The International Relations of Saudi Arabia’s Golf Empire

As most of you know by now, the world of professional golf was rocked a few weeks ago when the PGA Tour announced an agreement to merge with the rival Saudi-funded LIV Golf. The lesser-known DP World Tour is also part of the deal, which will create a new entity tentatively labeled “NewCo.” Assuming the framework agreement gets finalized, the board of directors of the new organization will be chaired by Yasir al-Rumayyan, the head of the Saudi Public Investment Fund, but PGA executives will occupy a majority of the seats on its board. How this whole arrangement will shake out and its long-term effects on professional golf remain to be seen, especially now that the U.S. Justice Department and some American politicians are getting into the act.

Last year, I argued that the upstart LIV Golf faced an uphill fight against its venerable rival. Most attempts to create new sports leagues (e.g., the World Football League, the All-America Football Conference, North American Soccer League, World Boxing League) have been failures, especially when they were going up against an established institution. One reason—which seemed especially apt in the case of golf, a sport that thrives on tradition—is that the LIV tour had no history. It had no iconic tournaments played on fabled courses like St. Andrews or Augusta National, and no narrative featuring timeless moments of individual achievement. Golf fans love to talk about the past—Gene Sarazen’s legendary double eagle at the Masters in 1935, Corey Pavin’s exquisite 4-wood to the green at the 1995 U.S. Open, or Tiger Woods’s 15-shot victory margin at the Open in 2000—but the participants on the new tour cannot recount gripping tales of miraculous shot-making, cruel collapses, or triumphant comebacks. It could attract famous players, but it would take a long time before it could match its rivals’ monopoly on tradition. I didn’t think LIV was destined to fail—not with all that oil money behind it—I just didn’t think it would be able to supplant the PGA.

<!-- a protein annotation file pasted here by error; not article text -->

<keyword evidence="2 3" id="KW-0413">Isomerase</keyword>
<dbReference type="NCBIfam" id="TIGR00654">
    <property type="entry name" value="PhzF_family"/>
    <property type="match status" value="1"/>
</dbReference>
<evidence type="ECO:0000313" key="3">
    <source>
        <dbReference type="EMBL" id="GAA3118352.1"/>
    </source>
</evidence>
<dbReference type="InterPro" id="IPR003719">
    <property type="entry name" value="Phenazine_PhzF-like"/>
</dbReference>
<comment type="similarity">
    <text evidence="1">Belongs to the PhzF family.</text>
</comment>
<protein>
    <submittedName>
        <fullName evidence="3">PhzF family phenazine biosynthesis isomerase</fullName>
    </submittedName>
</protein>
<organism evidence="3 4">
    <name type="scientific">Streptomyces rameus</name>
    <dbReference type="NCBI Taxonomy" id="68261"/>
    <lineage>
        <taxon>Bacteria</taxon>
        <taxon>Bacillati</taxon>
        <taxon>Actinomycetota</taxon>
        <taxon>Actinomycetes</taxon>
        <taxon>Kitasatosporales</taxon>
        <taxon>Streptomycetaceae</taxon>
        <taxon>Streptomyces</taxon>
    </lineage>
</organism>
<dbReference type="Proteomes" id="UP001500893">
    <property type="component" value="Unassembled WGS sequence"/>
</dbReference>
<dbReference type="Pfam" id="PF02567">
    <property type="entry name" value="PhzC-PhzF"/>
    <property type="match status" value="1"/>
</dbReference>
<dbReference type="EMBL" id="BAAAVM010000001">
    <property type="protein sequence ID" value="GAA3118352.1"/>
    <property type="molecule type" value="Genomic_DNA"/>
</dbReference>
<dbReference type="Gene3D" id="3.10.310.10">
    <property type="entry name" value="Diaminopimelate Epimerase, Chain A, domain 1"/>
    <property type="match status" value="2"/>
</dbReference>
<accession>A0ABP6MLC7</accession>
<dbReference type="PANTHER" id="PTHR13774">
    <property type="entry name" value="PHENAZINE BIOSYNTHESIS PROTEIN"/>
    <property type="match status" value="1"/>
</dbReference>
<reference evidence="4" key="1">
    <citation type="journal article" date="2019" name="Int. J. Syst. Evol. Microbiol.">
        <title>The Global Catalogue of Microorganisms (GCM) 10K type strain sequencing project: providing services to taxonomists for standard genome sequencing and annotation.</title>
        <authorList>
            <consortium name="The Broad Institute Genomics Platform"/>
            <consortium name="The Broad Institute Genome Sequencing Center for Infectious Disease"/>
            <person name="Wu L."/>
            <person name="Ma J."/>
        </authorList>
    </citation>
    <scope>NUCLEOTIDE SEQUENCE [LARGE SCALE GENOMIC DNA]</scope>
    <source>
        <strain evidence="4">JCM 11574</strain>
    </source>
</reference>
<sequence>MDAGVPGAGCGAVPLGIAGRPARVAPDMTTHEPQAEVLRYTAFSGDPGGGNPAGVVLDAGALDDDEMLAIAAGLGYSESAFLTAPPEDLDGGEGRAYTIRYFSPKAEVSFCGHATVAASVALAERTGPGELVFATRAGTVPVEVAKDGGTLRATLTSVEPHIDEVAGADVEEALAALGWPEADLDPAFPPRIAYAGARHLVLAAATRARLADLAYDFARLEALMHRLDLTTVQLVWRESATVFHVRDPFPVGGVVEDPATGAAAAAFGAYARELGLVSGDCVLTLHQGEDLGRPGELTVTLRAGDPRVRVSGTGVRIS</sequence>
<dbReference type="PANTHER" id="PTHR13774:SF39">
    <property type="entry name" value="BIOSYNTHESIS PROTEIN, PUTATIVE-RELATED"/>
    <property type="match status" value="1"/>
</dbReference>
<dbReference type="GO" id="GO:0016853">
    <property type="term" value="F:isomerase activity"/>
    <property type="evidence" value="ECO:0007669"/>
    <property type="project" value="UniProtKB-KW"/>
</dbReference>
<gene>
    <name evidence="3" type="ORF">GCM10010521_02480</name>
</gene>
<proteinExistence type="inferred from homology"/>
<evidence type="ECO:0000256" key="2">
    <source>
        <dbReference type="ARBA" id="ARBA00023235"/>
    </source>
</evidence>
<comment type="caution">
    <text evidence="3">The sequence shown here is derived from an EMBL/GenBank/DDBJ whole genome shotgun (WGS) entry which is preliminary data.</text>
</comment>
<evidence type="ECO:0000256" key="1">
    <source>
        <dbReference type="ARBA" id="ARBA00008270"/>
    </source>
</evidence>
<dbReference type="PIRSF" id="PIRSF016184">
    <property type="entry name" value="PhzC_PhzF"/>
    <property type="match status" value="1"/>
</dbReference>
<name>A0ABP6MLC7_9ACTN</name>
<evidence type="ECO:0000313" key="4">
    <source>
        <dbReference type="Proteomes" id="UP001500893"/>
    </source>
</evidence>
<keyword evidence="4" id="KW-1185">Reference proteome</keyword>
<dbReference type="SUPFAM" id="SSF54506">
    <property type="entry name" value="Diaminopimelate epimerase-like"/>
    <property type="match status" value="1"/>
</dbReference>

So does the unexpected decision to merge suggest I was wrong? I don’t think so. I was as surprised as anyone by the announcement—especially given the war of words between the two organizations over the past year—and the LIV tour wasn’t making much headway against the PGA, even though a prominent LIV golfer—Brooks Koepka—won one of golf’s four major tournaments a few weeks ago. Most top golfers had not defected to the LIV tour despite the financial incentives, respected pros such as Rory McIlroy remained critical of the endeavor, attendance at LIV events still trailed the PGA by wide margins, and it lacked the corporate sponsors and TV coverage that the PGA enjoyed. Like I said, it was facing an uphill battle.

So what did the Saudis do? Instead of continuing to back a second-best alternative to the PGA, they elected to absorb their rival instead. Their mantra seems to have been: “If you can’t beat ‘em, buy ‘em.” And this was a brilliant move, because absorbing the PGA into a larger umbrella organization gives the new entity a direct connection to institutions, history, and traditions that go back more than a century. As for the PGA, signing the deal saved it from having to spend a lot of money countering its deep-pocketed rival.

Read the full piece in Foreign Policy.